From Paris Haute Couture to Fast Fashion via Pre Fall

13 July 2016

by Isabelle Ohnemus

From Paris Haute Couture to Fast Fashion via Pre Fall

Photo: Paris Fashion Week Streets/ WGSN

Paris Haute Couture fashion week is here – it’s time to get fancy. Literally translated as ‘high sewing’, Haute Couture is the art of dressmaking on a grandiose and luxurious scale. It’s an exclusive, dreamy world where the pieces are made by hand in Paris-based ateliers that employ no fewer than twenty staff.

These shows and the regular fashion weeks inspire the pieces that end up in our wardrobes from the high street (known as The Cheap Chic).

So what are the couture highlights so far? Not least Valentino, who’s designers teleported their collection to 15th Century Rome. Whilst Prokofiev’s Romeo and Juliet played, religious figures inspired – scarlet ball dresses partially resembled ecclesiastical surplices, leather knee boots worn with a gold lace two piece reminded us of page-boys, whilst billowing crimson capes added romance. It was a whirlwind with ermine capelets and gauzy Juliette negligee style dresses too. At Viktor & Rolf, models all wore black brogues coupled with black pulled up ankle socks (a real contrast to their statement dresses). The supersized outfits were a mix of folded and pleated fabrics that were used in previous collections. Famous face, Coco Rocha, opened the Jean Paul Gaultier show in a statement brown fur hood, changing into a lime ruffled dress with matching tights, shoes and bright green eye shadow. Overall, the collection was full of personality and throwback glamour.

On the other side of the spectrum, Pre Fall season is associated with the more commercially accessible collections. Highlighting both celebrity partnerships and accessory launches, it builds a conceptual bridge between seasons and key trends. The trends coming out of the AW16/17 shows were eclectic. In New York, Victoria Beckham reinvented the hourglass shape in innovative ways. The classic corset was reworked for daywear and dimensional cuts showed an experimental edge. Skirts evolved in full volumes, accentuating the slim yet beautifully polished lines. Alexander Wang, deliberately opposing “standard definitions of beauty and taste”, presented a sexy and youthful collection. Fun, preppy glamour was combined with irreverent juxtapositions – classic looks were supplanted by clashing tweed suits and metal-pierced leather or prints of marijuana leaves. Meanwhile in London, Christopher Bailey’s Burberry collection referenced patterns and textures from British artists, whilst military details gave a quintessential English eclecticism. Looks were youthful and quirky in colourful patterns with just the right amount of polish and glitter. There was an old-timey aesthetic seen at Christopher Kane where he presented tailored suits trimmed with ostrich feathers, covetable oversized sweaters and scarves, plus embellished dresses. Balenciaga, presenting in Paris, was a showcase of the modern woman; alongside precise tailoring, the streetwise handwriting of Vetements was evidence of a brave new collection. A strong woman at peace with her identity inspired the gentle collection of Céline, which was a collection focusing on relaxed sensibility. Colours ranged from distilled white, mellow yellow and khaki, punctuated with black and mineral blue. Highlights to come out of the Milan shows included Fendi, who presented a reckless yet sophisticated combination of colours, rippling waves and statement hemlines. It was a casual offering with uptown allure, proving intricate attention to detail on every fun piece. Lastly, minimalistic lines were a focus at Marni, with each piece cleverly controlled in construction and styling. “The expression is firm, yet emotional. Romanticism gets spliced, tweaked and reconfigured. Sport is a hint.” These ideas added dimension to the play of diagrammatic layers of print, pattern and embellishment in a collection based on perfect proportions.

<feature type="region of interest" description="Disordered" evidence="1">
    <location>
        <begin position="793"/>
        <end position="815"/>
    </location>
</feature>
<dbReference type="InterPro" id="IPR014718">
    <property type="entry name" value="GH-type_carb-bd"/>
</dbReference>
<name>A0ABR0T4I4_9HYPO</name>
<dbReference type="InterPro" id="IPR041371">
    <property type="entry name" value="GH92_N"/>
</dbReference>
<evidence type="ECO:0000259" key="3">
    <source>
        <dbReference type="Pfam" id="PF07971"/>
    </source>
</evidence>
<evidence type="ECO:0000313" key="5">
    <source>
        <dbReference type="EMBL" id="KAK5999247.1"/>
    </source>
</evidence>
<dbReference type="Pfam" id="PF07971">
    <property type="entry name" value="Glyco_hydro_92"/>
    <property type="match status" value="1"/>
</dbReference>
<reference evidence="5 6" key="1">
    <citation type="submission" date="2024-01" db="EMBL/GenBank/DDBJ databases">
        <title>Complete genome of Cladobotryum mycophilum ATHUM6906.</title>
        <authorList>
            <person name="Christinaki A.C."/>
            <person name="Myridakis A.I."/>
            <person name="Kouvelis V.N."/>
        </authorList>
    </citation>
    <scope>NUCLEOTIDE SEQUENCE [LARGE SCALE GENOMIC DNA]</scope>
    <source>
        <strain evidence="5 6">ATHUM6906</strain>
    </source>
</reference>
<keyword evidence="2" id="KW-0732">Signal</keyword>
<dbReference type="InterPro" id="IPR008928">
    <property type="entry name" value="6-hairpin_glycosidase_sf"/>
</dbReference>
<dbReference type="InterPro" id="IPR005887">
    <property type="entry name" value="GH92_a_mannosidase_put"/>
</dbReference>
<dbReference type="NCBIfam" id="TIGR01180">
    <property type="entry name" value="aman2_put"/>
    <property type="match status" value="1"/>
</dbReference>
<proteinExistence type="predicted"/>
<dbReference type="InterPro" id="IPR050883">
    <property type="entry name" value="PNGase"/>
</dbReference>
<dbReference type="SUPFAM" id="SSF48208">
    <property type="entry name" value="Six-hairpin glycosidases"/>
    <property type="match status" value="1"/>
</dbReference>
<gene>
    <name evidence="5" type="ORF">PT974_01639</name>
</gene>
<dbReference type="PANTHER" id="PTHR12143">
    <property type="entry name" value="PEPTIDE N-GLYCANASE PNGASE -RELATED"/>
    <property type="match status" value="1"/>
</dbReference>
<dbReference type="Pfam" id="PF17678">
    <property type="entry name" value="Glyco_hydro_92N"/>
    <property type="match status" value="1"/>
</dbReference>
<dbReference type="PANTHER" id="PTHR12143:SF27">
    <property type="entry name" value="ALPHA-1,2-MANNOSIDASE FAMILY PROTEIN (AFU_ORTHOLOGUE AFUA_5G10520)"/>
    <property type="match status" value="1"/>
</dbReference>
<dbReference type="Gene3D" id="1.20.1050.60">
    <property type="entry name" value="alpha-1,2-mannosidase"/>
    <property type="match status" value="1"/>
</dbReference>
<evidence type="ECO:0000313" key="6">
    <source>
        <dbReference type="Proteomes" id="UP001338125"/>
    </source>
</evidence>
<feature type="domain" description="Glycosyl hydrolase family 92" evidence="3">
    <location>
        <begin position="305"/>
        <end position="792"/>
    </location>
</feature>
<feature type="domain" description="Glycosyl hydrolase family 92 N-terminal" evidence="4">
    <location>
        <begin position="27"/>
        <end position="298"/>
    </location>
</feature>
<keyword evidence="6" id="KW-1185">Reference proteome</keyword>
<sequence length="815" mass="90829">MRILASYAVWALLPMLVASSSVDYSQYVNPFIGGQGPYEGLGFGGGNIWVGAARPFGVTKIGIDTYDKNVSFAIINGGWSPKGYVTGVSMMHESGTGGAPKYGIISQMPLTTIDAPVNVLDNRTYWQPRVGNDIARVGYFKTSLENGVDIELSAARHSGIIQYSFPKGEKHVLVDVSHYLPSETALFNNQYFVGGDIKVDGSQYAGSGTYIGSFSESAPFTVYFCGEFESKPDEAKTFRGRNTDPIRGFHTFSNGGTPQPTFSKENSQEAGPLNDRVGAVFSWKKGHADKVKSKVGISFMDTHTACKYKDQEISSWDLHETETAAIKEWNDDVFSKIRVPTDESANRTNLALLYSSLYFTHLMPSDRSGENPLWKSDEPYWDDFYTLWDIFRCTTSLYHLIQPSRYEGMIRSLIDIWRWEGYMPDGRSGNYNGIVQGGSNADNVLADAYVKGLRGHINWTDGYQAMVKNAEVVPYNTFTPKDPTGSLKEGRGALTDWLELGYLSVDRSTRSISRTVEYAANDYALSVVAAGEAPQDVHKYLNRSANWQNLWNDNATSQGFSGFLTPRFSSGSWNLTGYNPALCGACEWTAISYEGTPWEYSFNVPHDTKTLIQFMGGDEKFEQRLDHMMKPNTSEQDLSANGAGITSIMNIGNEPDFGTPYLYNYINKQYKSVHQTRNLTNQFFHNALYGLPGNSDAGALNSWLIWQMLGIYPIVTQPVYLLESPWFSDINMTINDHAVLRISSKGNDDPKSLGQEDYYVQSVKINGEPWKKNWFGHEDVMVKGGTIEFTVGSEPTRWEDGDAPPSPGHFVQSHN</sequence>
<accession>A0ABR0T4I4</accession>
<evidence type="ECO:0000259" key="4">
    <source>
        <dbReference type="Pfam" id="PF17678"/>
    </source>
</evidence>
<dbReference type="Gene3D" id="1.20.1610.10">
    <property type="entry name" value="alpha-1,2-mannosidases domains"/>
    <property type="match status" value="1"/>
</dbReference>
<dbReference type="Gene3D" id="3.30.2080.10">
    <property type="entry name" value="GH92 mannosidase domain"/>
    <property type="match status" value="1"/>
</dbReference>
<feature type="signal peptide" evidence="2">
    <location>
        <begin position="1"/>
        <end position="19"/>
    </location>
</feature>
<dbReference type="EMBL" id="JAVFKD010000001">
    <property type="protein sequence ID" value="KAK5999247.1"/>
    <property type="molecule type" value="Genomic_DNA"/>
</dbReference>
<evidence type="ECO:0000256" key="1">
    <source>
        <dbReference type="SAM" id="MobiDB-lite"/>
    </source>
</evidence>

Photo: Fendi Fall Couture 2016/Monica Feudi/

So just how easy is it to translate the pieces from Haute Couture and the fashion week catwalks into our favourite high street stores? Enter, The Cheap Chic phenomenon. Fast fashion churns out its luxury counterpart almost as quickly as the models walk down the runway. Whilst we bring you the best of high fashion brands on EyeFitU, the likes of ASOS, Topshop and Uniqlo on our platform bring you the season’s top trends for a fraction of the price. Whilst it’s great news for our wardrobes, fast fashion may be the most important disrupter in the retail industry today. Many new ideas straight from the New York, Paris, Milan and London fashion shows… will soon be on the racks at Mango. It’s clear fast fashion pays off – the idea of moving merchandise quickly from the designer’s table to the retail sales floor has influenced the entire global retail industry. Shoppers appreciate a ‘new look’ that can be worn for the moment, a temporary treasure. But does the low cost come at a price? Many top designers see fast fashion as robbing their creativity, not to mention the implication on us as a consumer. The fashion industry is designed to make you feel ‘out of trend’ a mere week after (cue more spending!) and the quality of cheap chic isn’t made to last.

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Are you dreaming of Haute Couture or stocking up on fast fashion? For EyeFitU, it has to be both!